Last Updated on October 3rd, 2019
Sulfur for acne? If you have acne and you’re looking for a creative new solution, the answer might be a smelly one. It’s true, sulfur doesn’t have the most pleasant of odors, but it could help reduce your acne. Sulfur has a direct effect on two out of the three main causes for acne, and is most likely to produce positive results with oily and sensitive skin. Usually these skin types require very different care, but because sulfur is drying and gentle, it can work for both.
There has been relatively little research done on the effects of using sulfur for acne, so you may want to take any claims that sulfur is the new acne cure with a grain of salt. But based on anecdotal evidence and the natural properties of sulfur, there’s a good chance it could help reduce acne, even if only a little. It could also help lighten dark acne scars in all complexions, fair and dark.
Before trying sulfur for acne, it’s important to know what sulfur is1, what about it could help with acne, and what kind of sulfur products are worth trying. This article will investigate all these topics and answer some of the most frequently asked questions about using sulfur for acne.
Article Table of Contents
Before we can explore how to use sulfur for acne treatment, it’s important to know what sulfur is. Sulfur is a naturally occurring element commonly found in volcanic areas, and was once known as “brimstone.” In school you may have learned that it’s the “rotten egg element” because sulfur has an incredibly pungent smell, not unlike rotten eggs.
It’s a flammable nonmetal with a bright yellow color, and usually appears in crystal or powder form. It is also integral to all life on Earth because it is a key element for two essential amino acids—it actually makes up 0.3% of the human body. Pure sulfur is also present in other minerals like gypsum or Epsom salts.
Sulfur can also be made into important compounds, such as sulfate, sulfides and sulfuric acid. These are used in everything from shampoo to fertilizers. Other compounds are natural, but harmful. For instance, sulfur dioxide can be found in coal and volcanic material, and when released into the atmosphere through burning or eruption it can lead to acid rain.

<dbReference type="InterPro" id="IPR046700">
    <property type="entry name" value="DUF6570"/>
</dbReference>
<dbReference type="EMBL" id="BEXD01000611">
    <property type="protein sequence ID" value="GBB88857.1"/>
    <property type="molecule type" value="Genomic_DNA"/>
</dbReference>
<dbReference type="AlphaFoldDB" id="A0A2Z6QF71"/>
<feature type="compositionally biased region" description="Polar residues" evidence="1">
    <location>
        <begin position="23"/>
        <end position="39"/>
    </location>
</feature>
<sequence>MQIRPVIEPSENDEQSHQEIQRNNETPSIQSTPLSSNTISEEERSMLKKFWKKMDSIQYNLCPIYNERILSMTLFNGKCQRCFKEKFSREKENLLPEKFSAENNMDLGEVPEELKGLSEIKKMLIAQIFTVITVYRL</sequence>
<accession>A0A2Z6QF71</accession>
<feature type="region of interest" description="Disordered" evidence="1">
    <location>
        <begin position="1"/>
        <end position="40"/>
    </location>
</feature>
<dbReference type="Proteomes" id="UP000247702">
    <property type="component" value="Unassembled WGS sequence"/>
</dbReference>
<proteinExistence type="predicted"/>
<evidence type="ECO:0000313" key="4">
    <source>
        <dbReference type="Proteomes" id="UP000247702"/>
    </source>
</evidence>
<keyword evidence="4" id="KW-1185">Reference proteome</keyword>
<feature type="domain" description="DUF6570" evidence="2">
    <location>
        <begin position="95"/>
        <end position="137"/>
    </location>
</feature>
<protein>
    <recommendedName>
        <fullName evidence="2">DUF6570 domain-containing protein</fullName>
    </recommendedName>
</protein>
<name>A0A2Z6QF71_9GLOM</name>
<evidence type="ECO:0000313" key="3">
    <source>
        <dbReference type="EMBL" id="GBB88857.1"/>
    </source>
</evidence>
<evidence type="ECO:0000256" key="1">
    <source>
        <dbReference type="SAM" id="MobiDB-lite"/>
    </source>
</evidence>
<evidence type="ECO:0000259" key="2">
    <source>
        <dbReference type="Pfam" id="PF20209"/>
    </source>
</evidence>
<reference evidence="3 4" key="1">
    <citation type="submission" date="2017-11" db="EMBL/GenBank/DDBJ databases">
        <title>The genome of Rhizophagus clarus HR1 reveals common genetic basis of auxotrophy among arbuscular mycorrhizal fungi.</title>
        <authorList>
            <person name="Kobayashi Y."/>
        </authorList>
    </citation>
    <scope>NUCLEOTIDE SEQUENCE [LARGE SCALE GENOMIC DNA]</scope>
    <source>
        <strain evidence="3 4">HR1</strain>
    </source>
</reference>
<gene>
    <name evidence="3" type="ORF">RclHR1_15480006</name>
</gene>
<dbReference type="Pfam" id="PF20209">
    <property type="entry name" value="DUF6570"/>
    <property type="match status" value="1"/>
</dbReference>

Sulfur and its many compounds range from essential for life to deeply toxic, so it’s important to find the appropriate sulfur for acne treatment. A good sulfur acne treatment3 will contain pure sulfur, not sulfide or sulfate, and is usually combined with sodium sulfacetamide, glycolic acid, or other acne-fighting active ingredients.
Some substances have been used since humans started recording their goings about, such as pumice or honey. Because sulfur is an element and not a laboratory-made compound, it could be another substance whose usefulness transcends time4. Some sources claim that Ancient Egyptians used it to cure eczema, an itchy skin condition, while others cite Ancient China as the first society to utilize sulfur.
Sulfur is said to have had a powerful impact on European medieval medicine, as a way to balance out the “humours” that were said to rule the body.
However, proof of this early use is lacking at this point in time. It would make sense for ancient peoples to take advantage of sulfur’s natural exfoliating qualities, but we can’t say for sure.
Although there is not necessarily significant evidence confirming the effectiveness of sulfur for acne, it does possess certain properties that make it a logical acne-treating agent. Acne is caused primarily by three things: inflammation, bacteria, and sebum (natural skin oils). Sulfur can provide mild solutions to two of these three issues.
Blackheads and whiteheads form when the skin becomes inflamed slightly, which causes pores to get clogged with sebum and dead skin cells. Papules, pimples, and cysts, on the other hand, form when the skin becomes inflamed and traps acne-causing bacteria beneath the surface. Sulfur is most useful for treating blackheads and whiteheads, and preventing pimples; it is not overly effective for treating pimples that already exist.
You may want to consider using sulfur for acne if you primarily have blackheads and whiteheads because of its natural drying properties5. Although you never want to dry out your skin too much because it can lead to skin irritation and inflammation, which can cause more acne, the drying properties of sulfur can help clear away excess sebum and exfoliate the skin by removing dead skin cells. This can break up the sebum and dead skin cells that clog pores and prevent the skin from producing the excess sebum that caused the blockage to begin with.
Sulfur could also help prevent the development of pimples because it is a bacteriostatic agent. This means that it fights bacteria, but doesn’t kill them. Instead, it prevents them from reproducing6, thus limiting their numbers and decreasing the likelihood of pimples. Scientists aren’t entirely sure how sulfur does this, but it does seem to be a reliably observed phenomenon. The only cause of acne that sulfur doesn’t address is inflammation, but there are some products that combine an anti-inflammatory ingredient with sulfur for acne treatment.
Usually oily and sensitive skin don’t have a lot in common—the excess oil in oily skin can cause breakouts, but it typically protects skin and prevents it from being too sensitive. But both oily and sensitive skin could benefit from using sulfur. This is because sulfur is a gentle drying agent.